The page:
When you’ve finished, your file could look like this one below (depending on how many IPs you’ve allowed):

When you’ve finished, click the Save Changes button in the top right corner.

Now, when others try to access your WHMCS Admin area, unless their IP address is on the list, they won’t be able to load the login page or any other elements in the Admin directory.

Important Information:

You can specify as many different allow from IP address entries as you need. You can allow entire IP subnets by specifying just the first part of an IP address (for example, 12.34.).

Renaming Your Admin Directory

You can rename the Admin directory into something else to make it even harder for people to access your Admin area or break into your WHMCS installation.

Follow the steps below to rename your WHMCS admin directory.

Step 1: Login to your cPanel. There’s a lot of ways to do this, but the sure fire easiest way is to login to your Client Area, then open your cPanel.

Step 2: Once your cPanel is open, open your File Manager.

Step 3: In your File Manager, navigate to the Directory where your WHMCS installation is located and locate a file called configuration.php.

Click on the file, then at the top click Edit in the row of tools. In the modal that appears, click Edit.

A new tab will open with your WHMCS configuration listed:

At the bottom of the configuration, add a new line with the following text:

$customadminpath = "mycustomfoldername";

Replace “mycustomfoldername” with the name you wish to use for your Admin directory. This should just be the directory name, not the full path to the directory.

Click Save Changes in the top right corner to save these new changes.

Step 4: Next, return to your File Manager and locate the Admin directory in the directory where WHMCS is installed.

Single-click the folder, then click Rename from the row of tools at the top of the File Manager.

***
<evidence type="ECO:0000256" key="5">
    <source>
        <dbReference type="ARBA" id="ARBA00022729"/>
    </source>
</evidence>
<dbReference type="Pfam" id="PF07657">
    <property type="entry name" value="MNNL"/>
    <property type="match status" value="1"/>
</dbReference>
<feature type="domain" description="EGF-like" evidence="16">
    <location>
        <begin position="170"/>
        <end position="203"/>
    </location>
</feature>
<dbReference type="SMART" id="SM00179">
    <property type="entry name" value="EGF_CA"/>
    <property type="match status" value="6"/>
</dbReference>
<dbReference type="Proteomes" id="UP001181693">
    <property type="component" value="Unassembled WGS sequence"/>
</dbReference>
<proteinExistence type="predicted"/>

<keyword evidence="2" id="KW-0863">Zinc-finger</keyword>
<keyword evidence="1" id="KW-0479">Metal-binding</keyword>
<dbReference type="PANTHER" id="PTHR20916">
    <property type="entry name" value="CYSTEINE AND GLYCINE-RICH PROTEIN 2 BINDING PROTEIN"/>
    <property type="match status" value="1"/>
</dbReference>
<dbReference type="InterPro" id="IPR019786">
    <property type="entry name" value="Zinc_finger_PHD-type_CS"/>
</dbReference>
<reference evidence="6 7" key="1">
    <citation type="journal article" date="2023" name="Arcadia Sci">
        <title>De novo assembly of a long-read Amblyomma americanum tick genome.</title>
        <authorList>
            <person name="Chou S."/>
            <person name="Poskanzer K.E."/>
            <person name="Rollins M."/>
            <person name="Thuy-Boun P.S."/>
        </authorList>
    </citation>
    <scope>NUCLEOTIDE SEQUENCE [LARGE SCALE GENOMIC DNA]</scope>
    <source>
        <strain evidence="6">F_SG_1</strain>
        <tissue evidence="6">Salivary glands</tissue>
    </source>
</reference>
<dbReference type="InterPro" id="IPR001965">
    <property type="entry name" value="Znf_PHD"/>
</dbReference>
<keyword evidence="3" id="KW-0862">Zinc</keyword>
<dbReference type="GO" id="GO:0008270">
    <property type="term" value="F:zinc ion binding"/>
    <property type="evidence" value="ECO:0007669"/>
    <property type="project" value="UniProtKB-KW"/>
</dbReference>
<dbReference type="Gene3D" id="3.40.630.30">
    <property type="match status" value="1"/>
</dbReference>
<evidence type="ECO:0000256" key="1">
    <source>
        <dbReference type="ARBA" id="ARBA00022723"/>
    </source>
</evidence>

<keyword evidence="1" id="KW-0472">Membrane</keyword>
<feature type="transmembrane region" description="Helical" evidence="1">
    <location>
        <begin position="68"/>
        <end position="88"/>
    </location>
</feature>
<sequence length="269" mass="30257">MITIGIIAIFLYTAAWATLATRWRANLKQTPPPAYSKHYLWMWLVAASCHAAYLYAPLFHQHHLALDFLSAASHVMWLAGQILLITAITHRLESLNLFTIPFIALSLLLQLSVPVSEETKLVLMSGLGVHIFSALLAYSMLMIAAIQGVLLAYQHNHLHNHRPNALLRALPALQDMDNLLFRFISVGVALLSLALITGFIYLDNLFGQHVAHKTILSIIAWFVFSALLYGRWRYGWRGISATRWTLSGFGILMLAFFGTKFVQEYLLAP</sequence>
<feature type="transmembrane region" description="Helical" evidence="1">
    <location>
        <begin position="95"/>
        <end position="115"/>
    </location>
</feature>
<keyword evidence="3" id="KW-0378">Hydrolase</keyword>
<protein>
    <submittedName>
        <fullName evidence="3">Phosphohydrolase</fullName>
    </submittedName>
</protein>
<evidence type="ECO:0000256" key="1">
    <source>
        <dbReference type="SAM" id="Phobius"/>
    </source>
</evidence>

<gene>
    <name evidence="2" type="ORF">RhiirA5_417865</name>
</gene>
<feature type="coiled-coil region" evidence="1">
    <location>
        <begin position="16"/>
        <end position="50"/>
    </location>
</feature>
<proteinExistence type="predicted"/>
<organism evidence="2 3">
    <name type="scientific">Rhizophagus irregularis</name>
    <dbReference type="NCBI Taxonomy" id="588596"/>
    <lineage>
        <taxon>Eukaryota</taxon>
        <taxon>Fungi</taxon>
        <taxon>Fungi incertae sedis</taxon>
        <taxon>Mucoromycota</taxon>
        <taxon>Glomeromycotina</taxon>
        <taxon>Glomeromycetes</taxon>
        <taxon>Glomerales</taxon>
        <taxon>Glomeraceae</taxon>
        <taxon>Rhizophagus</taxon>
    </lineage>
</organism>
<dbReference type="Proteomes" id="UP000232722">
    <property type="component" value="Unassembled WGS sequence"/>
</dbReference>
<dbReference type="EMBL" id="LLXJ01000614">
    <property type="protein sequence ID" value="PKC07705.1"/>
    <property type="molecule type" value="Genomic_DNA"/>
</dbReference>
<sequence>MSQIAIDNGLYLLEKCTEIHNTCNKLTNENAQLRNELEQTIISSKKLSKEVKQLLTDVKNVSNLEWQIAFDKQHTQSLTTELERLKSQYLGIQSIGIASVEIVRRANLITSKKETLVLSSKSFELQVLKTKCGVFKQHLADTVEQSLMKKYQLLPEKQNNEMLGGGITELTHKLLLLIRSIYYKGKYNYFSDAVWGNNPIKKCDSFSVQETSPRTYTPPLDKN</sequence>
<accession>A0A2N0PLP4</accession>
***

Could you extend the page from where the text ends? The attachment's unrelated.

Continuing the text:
In the rename modal, give the folder the same name you entered in the WHMCS configuration.php file in the earlier step, then click the rename file button to save the file rename.

Now, the folder will be renamed and your WHMCS installation is even more secure!

Restrict Database Privileges

WHMCS only requires a few database permissions to operate day-to-day, including these permissions:

  • DELETE
  • INSERT
  • SELECT
  • UPDATE
  • LOCK TABLES

However, if you are doing a new installation, upgrade, or activating and deactivating modules, you’ll need these privileges:

  • ALTER
  • CREATE
  • DROP
  • INDEX

For enhanced security, you can disable access to ALTER, CREATE, DROP, and INDEX. To do this, use the steps below:

Step 1: Login to your cPanel. There’s a lot of ways to do this, but the sure fire easiest way is to login to your Client Area, then open your cPanel.

Step 2: Once your cPanel is open, scroll down to the Databases section and open MySQL Databases.

Step 3: Scroll to the Current Databases section and locate the database that’s used for your WHMCS installation.

Important Information:

If you don’t remember which database you used for your WHMCS installation, not to worry, just open your cPanel, then navigate to File Manager, and using the File Manager, open the configuration.php file located in the directory where your WHMCS installation is located.

The database used will be listed in the configuration.php file.

 

Step 4: Adjacent to the database used for WHMCS, click the Privileged User in the Privileged Users Column. This will load the User Privileges, aka permissions, page.

Step 5: Uncheck the permissions that are not needed for day-to-day functioning of WHMCS. This includes these:

  • ALTER
  • CREATE
  • DROP
  • INDEX

When you’ve finished, click the Make Changes button at the bottom of the page.

And that’s all you need to do! Just keep in mind, next time you go to upgrade your WHMCS, or activate or deactivate a new module, you’ll need to enable those permissions. 

 

Updated on March 17, 2022